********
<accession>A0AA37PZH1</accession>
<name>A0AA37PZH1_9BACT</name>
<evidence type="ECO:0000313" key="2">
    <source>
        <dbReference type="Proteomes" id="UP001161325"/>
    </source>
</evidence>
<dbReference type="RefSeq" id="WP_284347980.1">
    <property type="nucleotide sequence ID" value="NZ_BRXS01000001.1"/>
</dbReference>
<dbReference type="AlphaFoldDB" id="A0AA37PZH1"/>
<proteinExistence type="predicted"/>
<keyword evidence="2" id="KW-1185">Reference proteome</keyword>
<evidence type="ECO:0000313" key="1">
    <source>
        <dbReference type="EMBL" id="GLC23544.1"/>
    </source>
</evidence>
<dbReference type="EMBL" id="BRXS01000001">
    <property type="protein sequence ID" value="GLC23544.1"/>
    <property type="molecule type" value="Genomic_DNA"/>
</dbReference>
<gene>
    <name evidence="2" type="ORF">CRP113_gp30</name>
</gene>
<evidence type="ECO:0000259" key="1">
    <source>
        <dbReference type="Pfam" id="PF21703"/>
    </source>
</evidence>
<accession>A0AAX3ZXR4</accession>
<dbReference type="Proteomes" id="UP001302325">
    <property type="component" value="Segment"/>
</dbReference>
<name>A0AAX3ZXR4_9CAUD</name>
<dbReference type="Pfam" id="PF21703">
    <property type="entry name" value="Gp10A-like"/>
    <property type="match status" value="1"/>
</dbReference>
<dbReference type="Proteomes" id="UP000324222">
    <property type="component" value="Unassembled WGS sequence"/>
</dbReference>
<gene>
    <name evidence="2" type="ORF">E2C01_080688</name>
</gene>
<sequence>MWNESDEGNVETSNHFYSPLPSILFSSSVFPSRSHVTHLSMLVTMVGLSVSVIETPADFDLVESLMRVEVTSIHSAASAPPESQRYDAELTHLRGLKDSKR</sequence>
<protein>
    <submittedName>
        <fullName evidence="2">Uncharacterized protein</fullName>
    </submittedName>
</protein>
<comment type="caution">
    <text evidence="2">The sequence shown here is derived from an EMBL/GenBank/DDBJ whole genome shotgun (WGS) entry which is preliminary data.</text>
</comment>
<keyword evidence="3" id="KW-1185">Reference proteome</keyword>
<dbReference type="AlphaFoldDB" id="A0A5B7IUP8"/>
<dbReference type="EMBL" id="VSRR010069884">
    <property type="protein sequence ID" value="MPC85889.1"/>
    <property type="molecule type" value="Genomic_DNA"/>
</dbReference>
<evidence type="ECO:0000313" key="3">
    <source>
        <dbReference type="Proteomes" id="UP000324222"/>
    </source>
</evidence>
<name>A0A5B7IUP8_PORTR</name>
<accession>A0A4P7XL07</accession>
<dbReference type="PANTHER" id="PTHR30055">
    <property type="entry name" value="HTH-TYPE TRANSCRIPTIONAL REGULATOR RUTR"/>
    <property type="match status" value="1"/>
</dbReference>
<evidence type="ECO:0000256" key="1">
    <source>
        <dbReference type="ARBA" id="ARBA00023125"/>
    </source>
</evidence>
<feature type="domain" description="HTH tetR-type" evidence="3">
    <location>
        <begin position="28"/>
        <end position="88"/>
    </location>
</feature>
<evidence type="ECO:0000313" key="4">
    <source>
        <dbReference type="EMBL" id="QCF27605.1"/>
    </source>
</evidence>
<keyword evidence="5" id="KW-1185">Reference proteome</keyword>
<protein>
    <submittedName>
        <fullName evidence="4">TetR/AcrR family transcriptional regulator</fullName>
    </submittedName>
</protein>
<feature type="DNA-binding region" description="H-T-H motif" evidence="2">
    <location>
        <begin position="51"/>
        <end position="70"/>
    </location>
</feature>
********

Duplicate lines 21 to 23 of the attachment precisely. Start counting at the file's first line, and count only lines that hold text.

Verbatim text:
    <property type="molecule type" value="Genomic_DNA"/>
</dbReference>
<gene>